China's equivalent of the American Thanksgiving holiday, the Mid-Autumn Festival could be this country's happiest holiday. Like Thanksgiving, it is a time when people reunite with their families, to be with loved ones and celebrate the year's harvest. In China, people come together and enjoy a feast of mooncakes.
Like most Chinese holidays, the mid-autumn festival is rich in oral history and legend. The most popular version is one surrounding the "lady living in the moon" that dates back to ancient times, when ten suns appeared at the same time in the sky. The Emperor ordered Hou Yi, a famous archer, to shoot down the nine extra suns. The Goddess of Western Heaven later rewarded the archer with an elixir that would make him immortal. But it was taken by his beautiful wife Chang E, who became lighter, and floated up into the moon. Even today, Chinese like to think of the moon as home of Chang E and her beauty is greatest on the day of the festival, when the moon itself appears full, bright and round.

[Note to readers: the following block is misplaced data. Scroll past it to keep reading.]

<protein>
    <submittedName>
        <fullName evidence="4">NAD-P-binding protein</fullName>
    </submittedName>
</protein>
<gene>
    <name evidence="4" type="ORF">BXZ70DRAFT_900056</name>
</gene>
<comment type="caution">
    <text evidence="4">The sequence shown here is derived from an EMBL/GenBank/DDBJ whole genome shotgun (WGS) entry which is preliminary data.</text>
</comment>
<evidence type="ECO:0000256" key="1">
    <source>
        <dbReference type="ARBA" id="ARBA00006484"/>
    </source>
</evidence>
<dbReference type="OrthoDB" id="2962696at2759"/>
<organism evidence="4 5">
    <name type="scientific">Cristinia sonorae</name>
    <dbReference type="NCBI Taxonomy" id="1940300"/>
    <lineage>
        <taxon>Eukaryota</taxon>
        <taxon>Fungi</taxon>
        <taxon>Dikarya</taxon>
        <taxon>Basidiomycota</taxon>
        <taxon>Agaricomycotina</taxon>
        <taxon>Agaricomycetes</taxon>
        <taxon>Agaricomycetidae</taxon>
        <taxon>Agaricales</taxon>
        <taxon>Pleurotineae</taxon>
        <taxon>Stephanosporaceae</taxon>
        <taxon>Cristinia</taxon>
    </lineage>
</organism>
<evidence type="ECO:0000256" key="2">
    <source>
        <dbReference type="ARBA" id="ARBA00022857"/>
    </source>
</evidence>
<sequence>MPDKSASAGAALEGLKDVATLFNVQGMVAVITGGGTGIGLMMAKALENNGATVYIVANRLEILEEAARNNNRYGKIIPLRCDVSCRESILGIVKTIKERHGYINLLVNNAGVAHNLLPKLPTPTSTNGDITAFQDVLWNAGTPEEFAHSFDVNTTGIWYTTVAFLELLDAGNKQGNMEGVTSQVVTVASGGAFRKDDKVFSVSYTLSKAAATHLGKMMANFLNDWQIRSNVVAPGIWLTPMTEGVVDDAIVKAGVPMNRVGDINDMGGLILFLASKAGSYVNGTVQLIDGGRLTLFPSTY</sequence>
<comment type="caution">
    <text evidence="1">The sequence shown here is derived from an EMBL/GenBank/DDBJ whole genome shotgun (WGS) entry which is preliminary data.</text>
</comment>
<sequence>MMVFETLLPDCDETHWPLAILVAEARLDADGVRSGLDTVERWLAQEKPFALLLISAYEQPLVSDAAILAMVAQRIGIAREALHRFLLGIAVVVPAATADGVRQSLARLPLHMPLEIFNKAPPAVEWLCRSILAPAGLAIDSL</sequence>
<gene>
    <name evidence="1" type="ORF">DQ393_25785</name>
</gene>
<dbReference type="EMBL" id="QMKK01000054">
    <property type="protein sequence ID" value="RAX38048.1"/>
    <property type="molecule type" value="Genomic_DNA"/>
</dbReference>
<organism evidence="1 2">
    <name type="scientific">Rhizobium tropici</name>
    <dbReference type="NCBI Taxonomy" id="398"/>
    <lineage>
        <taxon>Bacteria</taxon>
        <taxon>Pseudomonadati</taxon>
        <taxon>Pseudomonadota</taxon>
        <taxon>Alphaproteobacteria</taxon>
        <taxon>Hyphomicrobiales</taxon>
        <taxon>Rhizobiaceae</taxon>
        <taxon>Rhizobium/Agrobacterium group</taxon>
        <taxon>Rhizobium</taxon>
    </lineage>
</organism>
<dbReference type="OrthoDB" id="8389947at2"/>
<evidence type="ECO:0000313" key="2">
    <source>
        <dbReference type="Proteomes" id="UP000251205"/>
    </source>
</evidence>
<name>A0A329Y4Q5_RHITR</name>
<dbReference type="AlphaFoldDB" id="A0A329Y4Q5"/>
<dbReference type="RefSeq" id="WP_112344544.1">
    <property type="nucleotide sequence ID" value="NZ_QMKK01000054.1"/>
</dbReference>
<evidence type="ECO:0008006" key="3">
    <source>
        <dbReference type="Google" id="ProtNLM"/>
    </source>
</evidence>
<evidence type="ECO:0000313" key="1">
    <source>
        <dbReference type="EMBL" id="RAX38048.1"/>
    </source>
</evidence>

Many other myths surround mooncakes and one such tale features their role in the overthrow of the Mongolian leaders of the Yuan Dynasty (1271-1368). Mooncakes containing messages outlining the planned rebellion were distributed and the attack was carried out on the night of the Moon Festival.
Today, the festival is a time for family reunion, to come together, to eat mooncakes and perhaps catch a glimpse of Chang E dancing on the silver orb in the sky.
(China Daily 09/12/2007 page4)